Department of WTF

Giles Foden, the author of The Last King of Scotland and this year’s chair of judges for the Booker Prize, files a post-mortem piece for the Guardian about the judging process. I was shocked to read this tidbit:

The Reluctant Fundamentalist divided the panel: one judge felt the book tacitly supported Islamic fundamentalist violence, another that it evaded the issue. I thought these views were wrong. To my mind the skill of the book lay in the way its ingenious narrative device implicated the reader in the political issues explored.

The text itself remained ambivalent. The fact that the device was borrowed or learned from Camus’ The Fall did not generate as much excitement among the judges as it did among certain literary journalists. Most of us felt imitation of form was one of the ways in which literature is carried on. Besides, the debt to the author of The Fall was implicitly acknowledged by its overtness, and by a mention of Camus in the blurb.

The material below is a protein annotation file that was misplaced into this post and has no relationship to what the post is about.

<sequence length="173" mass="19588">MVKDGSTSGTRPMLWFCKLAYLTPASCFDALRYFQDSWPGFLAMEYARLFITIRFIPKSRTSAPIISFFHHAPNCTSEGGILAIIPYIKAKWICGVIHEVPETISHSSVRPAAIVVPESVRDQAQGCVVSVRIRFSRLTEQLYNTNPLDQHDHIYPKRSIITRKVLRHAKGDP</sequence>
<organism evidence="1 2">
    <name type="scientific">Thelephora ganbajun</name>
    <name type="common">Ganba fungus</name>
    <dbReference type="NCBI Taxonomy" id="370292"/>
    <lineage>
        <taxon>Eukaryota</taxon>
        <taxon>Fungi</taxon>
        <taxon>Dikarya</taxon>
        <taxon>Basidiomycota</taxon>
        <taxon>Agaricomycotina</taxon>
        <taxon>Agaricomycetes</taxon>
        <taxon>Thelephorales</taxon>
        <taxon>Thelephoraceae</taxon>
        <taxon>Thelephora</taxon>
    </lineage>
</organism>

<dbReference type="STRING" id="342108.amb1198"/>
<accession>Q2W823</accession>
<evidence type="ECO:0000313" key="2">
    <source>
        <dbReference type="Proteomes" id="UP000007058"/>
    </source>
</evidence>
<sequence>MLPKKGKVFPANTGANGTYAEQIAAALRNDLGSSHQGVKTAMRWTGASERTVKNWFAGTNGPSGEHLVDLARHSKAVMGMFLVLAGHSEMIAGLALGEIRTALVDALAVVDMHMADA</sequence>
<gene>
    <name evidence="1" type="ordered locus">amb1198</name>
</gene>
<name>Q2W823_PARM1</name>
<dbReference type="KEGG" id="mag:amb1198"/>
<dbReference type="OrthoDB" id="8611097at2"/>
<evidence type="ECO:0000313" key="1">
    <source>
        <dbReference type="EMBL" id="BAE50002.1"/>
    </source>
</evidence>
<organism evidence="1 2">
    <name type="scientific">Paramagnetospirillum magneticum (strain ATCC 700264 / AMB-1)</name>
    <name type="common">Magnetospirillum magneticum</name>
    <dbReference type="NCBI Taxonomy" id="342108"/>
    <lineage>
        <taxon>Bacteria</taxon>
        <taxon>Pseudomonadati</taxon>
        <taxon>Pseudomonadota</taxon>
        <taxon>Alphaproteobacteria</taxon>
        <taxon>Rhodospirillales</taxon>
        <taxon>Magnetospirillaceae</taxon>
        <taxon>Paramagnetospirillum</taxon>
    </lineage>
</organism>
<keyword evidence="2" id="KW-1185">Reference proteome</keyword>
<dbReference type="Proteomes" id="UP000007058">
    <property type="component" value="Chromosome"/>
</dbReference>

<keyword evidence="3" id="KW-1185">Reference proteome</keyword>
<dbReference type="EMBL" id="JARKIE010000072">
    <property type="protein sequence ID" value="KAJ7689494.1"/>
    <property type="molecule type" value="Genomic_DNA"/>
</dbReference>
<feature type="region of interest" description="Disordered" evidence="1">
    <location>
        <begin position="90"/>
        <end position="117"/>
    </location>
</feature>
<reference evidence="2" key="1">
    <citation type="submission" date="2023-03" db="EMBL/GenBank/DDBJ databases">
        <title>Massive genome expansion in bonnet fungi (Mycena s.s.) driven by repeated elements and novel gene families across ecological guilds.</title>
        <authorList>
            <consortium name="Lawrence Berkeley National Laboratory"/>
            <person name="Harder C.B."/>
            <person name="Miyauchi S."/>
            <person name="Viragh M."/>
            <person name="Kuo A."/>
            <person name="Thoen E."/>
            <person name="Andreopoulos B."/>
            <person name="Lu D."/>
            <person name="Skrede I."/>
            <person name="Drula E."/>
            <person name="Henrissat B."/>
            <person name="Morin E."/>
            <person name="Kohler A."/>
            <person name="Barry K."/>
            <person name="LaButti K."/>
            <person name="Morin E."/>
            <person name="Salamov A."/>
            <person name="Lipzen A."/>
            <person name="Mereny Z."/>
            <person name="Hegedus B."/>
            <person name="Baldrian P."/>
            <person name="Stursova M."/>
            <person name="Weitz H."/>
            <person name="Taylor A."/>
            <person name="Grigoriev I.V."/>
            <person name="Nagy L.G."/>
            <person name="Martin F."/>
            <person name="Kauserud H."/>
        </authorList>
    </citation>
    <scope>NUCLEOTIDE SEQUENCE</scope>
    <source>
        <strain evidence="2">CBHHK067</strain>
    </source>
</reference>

Some of the judges thought The Reluctant Fundamentalist condones Islamic fundamentalist violence? The character of Changez smiles at the collapse of the towers not out of political or religious fervor, but because of feelings of inferiority and resentment that he, a man from a forgotten city of the third world, harbors toward the strongest city of the first world and its obscenely powerful corporations. But let’s face it: If the book had been written by a middle-aged white man (think Updike) he’d have been praised for his insights into the “Muslim mind.”


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